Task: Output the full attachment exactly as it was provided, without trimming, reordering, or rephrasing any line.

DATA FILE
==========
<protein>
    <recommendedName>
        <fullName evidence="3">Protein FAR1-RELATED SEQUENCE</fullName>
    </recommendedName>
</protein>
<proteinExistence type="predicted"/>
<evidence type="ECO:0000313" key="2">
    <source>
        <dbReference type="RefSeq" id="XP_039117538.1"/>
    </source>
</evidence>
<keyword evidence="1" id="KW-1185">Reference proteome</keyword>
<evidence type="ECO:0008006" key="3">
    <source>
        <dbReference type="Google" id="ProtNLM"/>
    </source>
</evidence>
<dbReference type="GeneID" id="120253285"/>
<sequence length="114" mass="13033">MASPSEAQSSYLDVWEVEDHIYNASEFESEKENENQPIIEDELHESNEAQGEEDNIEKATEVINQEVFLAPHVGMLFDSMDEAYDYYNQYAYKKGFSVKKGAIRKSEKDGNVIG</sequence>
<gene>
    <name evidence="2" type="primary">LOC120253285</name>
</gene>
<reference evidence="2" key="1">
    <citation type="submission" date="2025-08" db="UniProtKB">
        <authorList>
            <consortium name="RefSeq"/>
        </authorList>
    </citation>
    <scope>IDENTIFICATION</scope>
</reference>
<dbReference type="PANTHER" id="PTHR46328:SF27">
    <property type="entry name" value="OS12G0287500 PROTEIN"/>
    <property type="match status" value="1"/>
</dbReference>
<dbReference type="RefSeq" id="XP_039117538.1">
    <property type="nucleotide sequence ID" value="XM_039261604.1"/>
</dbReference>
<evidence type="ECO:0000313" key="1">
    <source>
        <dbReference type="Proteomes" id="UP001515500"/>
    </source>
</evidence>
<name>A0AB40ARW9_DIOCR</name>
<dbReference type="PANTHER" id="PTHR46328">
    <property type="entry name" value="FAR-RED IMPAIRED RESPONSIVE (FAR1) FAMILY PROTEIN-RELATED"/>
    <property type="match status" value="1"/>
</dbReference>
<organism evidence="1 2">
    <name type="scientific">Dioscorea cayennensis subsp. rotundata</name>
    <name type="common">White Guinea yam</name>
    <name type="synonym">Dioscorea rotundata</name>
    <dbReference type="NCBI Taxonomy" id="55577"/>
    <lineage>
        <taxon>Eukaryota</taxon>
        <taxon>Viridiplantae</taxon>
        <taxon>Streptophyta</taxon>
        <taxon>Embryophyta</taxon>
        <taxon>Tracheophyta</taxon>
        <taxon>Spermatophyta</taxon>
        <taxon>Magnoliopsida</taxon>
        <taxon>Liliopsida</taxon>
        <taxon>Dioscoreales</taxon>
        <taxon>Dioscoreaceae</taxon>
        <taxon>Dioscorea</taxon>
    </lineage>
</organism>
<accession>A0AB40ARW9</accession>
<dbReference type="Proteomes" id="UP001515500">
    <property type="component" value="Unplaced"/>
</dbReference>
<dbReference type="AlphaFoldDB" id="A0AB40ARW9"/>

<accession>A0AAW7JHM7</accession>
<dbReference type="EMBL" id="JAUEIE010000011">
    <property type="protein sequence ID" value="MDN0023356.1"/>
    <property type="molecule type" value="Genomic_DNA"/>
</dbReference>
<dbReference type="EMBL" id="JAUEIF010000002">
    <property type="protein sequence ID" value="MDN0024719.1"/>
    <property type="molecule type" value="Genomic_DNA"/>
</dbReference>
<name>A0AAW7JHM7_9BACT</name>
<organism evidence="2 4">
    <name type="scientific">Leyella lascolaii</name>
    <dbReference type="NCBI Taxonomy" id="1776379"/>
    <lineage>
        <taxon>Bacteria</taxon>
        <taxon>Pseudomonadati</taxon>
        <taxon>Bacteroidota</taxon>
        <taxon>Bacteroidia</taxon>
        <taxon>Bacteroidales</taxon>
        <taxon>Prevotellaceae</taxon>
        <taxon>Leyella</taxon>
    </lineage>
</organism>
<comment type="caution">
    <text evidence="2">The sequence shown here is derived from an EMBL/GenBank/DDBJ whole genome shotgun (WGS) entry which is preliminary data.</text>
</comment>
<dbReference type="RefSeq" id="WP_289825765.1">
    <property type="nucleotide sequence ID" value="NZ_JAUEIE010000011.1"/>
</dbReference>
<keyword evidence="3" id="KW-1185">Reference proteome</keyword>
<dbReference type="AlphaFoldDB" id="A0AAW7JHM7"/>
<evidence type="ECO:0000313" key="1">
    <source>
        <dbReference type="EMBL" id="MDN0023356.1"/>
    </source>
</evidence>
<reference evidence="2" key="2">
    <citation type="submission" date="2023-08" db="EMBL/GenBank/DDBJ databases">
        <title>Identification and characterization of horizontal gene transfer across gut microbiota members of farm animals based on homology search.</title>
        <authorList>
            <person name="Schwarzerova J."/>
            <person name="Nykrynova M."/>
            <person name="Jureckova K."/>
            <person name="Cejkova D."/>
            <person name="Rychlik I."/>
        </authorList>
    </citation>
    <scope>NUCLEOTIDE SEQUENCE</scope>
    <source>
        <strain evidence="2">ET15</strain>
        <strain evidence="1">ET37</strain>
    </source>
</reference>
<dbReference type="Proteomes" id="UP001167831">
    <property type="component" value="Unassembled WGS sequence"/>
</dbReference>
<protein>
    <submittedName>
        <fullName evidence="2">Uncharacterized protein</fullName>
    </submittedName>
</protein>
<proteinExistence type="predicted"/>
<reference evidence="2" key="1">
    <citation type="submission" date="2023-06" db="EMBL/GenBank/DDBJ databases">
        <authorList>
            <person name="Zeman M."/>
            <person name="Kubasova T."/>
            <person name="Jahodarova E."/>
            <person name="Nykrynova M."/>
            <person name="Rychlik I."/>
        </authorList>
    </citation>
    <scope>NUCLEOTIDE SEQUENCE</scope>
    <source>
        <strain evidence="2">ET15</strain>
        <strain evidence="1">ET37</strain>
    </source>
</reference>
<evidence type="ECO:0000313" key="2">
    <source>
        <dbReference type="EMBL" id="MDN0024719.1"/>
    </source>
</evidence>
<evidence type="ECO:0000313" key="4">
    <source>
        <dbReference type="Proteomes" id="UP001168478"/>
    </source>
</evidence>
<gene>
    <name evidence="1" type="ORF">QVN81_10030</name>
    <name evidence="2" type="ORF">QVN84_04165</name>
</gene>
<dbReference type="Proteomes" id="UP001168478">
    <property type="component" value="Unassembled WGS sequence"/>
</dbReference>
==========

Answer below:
<protein>
    <recommendedName>
        <fullName evidence="3">Protein FAR1-RELATED SEQUENCE</fullName>
    </recommendedName>
</protein>
<proteinExistence type="predicted"/>
<evidence type="ECO:0000313" key="2">
    <source>
        <dbReference type="RefSeq" id="XP_039117538.1"/>
    </source>
</evidence>
<keyword evidence="1" id="KW-1185">Reference proteome</keyword>
<evidence type="ECO:0008006" key="3">
    <source>
        <dbReference type="Google" id="ProtNLM"/>
    </source>
</evidence>
<dbReference type="GeneID" id="120253285"/>
<sequence length="114" mass="13033">MASPSEAQSSYLDVWEVEDHIYNASEFESEKENENQPIIEDELHESNEAQGEEDNIEKATEVINQEVFLAPHVGMLFDSMDEAYDYYNQYAYKKGFSVKKGAIRKSEKDGNVIG</sequence>
<gene>
    <name evidence="2" type="primary">LOC120253285</name>
</gene>
<reference evidence="2" key="1">
    <citation type="submission" date="2025-08" db="UniProtKB">
        <authorList>
            <consortium name="RefSeq"/>
        </authorList>
    </citation>
    <scope>IDENTIFICATION</scope>
</reference>
<dbReference type="PANTHER" id="PTHR46328:SF27">
    <property type="entry name" value="OS12G0287500 PROTEIN"/>
    <property type="match status" value="1"/>
</dbReference>
<dbReference type="RefSeq" id="XP_039117538.1">
    <property type="nucleotide sequence ID" value="XM_039261604.1"/>
</dbReference>
<evidence type="ECO:0000313" key="1">
    <source>
        <dbReference type="Proteomes" id="UP001515500"/>
    </source>
</evidence>
<name>A0AB40ARW9_DIOCR</name>
<dbReference type="PANTHER" id="PTHR46328">
    <property type="entry name" value="FAR-RED IMPAIRED RESPONSIVE (FAR1) FAMILY PROTEIN-RELATED"/>
    <property type="match status" value="1"/>
</dbReference>
<organism evidence="1 2">
    <name type="scientific">Dioscorea cayennensis subsp. rotundata</name>
    <name type="common">White Guinea yam</name>
    <name type="synonym">Dioscorea rotundata</name>
    <dbReference type="NCBI Taxonomy" id="55577"/>
    <lineage>
        <taxon>Eukaryota</taxon>
        <taxon>Viridiplantae</taxon>
        <taxon>Streptophyta</taxon>
        <taxon>Embryophyta</taxon>
        <taxon>Tracheophyta</taxon>
        <taxon>Spermatophyta</taxon>
        <taxon>Magnoliopsida</taxon>
        <taxon>Liliopsida</taxon>
        <taxon>Dioscoreales</taxon>
        <taxon>Dioscoreaceae</taxon>
        <taxon>Dioscorea</taxon>
    </lineage>
</organism>
<accession>A0AB40ARW9</accession>
<dbReference type="Proteomes" id="UP001515500">
    <property type="component" value="Unplaced"/>
</dbReference>
<dbReference type="AlphaFoldDB" id="A0AB40ARW9"/>

<accession>A0AAW7JHM7</accession>
<dbReference type="EMBL" id="JAUEIE010000011">
    <property type="protein sequence ID" value="MDN0023356.1"/>
    <property type="molecule type" value="Genomic_DNA"/>
</dbReference>
<dbReference type="EMBL" id="JAUEIF010000002">
    <property type="protein sequence ID" value="MDN0024719.1"/>
    <property type="molecule type" value="Genomic_DNA"/>
</dbReference>
<name>A0AAW7JHM7_9BACT</name>
<organism evidence="2 4">
    <name type="scientific">Leyella lascolaii</name>
    <dbReference type="NCBI Taxonomy" id="1776379"/>
    <lineage>
        <taxon>Bacteria</taxon>
        <taxon>Pseudomonadati</taxon>
        <taxon>Bacteroidota</taxon>
        <taxon>Bacteroidia</taxon>
        <taxon>Bacteroidales</taxon>
        <taxon>Prevotellaceae</taxon>
        <taxon>Leyella</taxon>
    </lineage>
</organism>
<comment type="caution">
    <text evidence="2">The sequence shown here is derived from an EMBL/GenBank/DDBJ whole genome shotgun (WGS) entry which is preliminary data.</text>
</comment>
<dbReference type="RefSeq" id="WP_289825765.1">
    <property type="nucleotide sequence ID" value="NZ_JAUEIE010000011.1"/>
</dbReference>
<keyword evidence="3" id="KW-1185">Reference proteome</keyword>
<dbReference type="AlphaFoldDB" id="A0AAW7JHM7"/>
<evidence type="ECO:0000313" key="1">
    <source>
        <dbReference type="EMBL" id="MDN0023356.1"/>
    </source>
</evidence>
<reference evidence="2" key="2">
    <citation type="submission" date="2023-08" db="EMBL/GenBank/DDBJ databases">
        <title>Identification and characterization of horizontal gene transfer across gut microbiota members of farm animals based on homology search.</title>
        <authorList>
            <person name="Schwarzerova J."/>
            <person name="Nykrynova M."/>
            <person name="Jureckova K."/>
            <person name="Cejkova D."/>
            <person name="Rychlik I."/>
        </authorList>
    </citation>
    <scope>NUCLEOTIDE SEQUENCE</scope>
    <source>
        <strain evidence="2">ET15</strain>
        <strain evidence="1">ET37</strain>
    </source>
</reference>
<dbReference type="Proteomes" id="UP001167831">
    <property type="component" value="Unassembled WGS sequence"/>
</dbReference>
<protein>
    <submittedName>
        <fullName evidence="2">Uncharacterized protein</fullName>
    </submittedName>
</protein>
<proteinExistence type="predicted"/>
<reference evidence="2" key="1">
    <citation type="submission" date="2023-06" db="EMBL/GenBank/DDBJ databases">
        <authorList>
            <person name="Zeman M."/>
            <person name="Kubasova T."/>
            <person name="Jahodarova E."/>
            <person name="Nykrynova M."/>
            <person name="Rychlik I."/>
        </authorList>
    </citation>
    <scope>NUCLEOTIDE SEQUENCE</scope>
    <source>
        <strain evidence="2">ET15</strain>
        <strain evidence="1">ET37</strain>
    </source>
</reference>
<evidence type="ECO:0000313" key="2">
    <source>
        <dbReference type="EMBL" id="MDN0024719.1"/>
    </source>
</evidence>
<evidence type="ECO:0000313" key="4">
    <source>
        <dbReference type="Proteomes" id="UP001168478"/>
    </source>
</evidence>
<gene>
    <name evidence="1" type="ORF">QVN81_10030</name>
    <name evidence="2" type="ORF">QVN84_04165</name>
</gene>
<dbReference type="Proteomes" id="UP001168478">
    <property type="component" value="Unassembled WGS sequence"/>
</dbReference>